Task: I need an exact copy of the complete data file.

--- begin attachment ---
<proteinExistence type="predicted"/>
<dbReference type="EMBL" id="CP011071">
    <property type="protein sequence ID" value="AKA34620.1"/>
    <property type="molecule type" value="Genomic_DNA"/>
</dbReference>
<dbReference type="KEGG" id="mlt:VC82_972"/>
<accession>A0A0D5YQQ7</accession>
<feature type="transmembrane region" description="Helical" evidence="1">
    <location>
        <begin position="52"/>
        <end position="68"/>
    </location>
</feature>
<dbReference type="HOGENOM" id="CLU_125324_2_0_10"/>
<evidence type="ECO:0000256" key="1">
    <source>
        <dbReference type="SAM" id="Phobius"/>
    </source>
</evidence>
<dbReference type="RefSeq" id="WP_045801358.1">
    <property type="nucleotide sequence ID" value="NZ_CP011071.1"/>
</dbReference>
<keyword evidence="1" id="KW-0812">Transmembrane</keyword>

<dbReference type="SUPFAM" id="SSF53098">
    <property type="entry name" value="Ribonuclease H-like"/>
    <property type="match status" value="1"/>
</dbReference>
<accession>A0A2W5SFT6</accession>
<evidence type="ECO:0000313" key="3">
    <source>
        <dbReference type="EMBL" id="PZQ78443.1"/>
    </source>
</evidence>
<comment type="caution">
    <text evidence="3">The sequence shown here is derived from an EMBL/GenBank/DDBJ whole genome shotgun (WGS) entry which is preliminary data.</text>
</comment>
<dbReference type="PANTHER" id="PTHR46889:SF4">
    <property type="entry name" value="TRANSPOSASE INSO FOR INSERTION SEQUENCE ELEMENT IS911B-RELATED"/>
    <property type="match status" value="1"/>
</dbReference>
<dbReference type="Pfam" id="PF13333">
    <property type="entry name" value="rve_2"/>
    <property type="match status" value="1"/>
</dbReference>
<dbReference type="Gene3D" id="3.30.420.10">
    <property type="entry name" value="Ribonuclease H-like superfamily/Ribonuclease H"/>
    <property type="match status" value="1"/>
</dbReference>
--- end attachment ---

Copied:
<proteinExistence type="predicted"/>
<dbReference type="EMBL" id="CP011071">
    <property type="protein sequence ID" value="AKA34620.1"/>
    <property type="molecule type" value="Genomic_DNA"/>
</dbReference>
<dbReference type="KEGG" id="mlt:VC82_972"/>
<accession>A0A0D5YQQ7</accession>
<feature type="transmembrane region" description="Helical" evidence="1">
    <location>
        <begin position="52"/>
        <end position="68"/>
    </location>
</feature>
<dbReference type="HOGENOM" id="CLU_125324_2_0_10"/>
<evidence type="ECO:0000256" key="1">
    <source>
        <dbReference type="SAM" id="Phobius"/>
    </source>
</evidence>
<dbReference type="RefSeq" id="WP_045801358.1">
    <property type="nucleotide sequence ID" value="NZ_CP011071.1"/>
</dbReference>
<keyword evidence="1" id="KW-0812">Transmembrane</keyword>

<dbReference type="SUPFAM" id="SSF53098">
    <property type="entry name" value="Ribonuclease H-like"/>
    <property type="match status" value="1"/>
</dbReference>
<accession>A0A2W5SFT6</accession>
<evidence type="ECO:0000313" key="3">
    <source>
        <dbReference type="EMBL" id="PZQ78443.1"/>
    </source>
</evidence>
<comment type="caution">
    <text evidence="3">The sequence shown here is derived from an EMBL/GenBank/DDBJ whole genome shotgun (WGS) entry which is preliminary data.</text>
</comment>
<dbReference type="PANTHER" id="PTHR46889:SF4">
    <property type="entry name" value="TRANSPOSASE INSO FOR INSERTION SEQUENCE ELEMENT IS911B-RELATED"/>
    <property type="match status" value="1"/>
</dbReference>
<dbReference type="Pfam" id="PF13333">
    <property type="entry name" value="rve_2"/>
    <property type="match status" value="1"/>
</dbReference>
<dbReference type="Gene3D" id="3.30.420.10">
    <property type="entry name" value="Ribonuclease H-like superfamily/Ribonuclease H"/>
    <property type="match status" value="1"/>
</dbReference>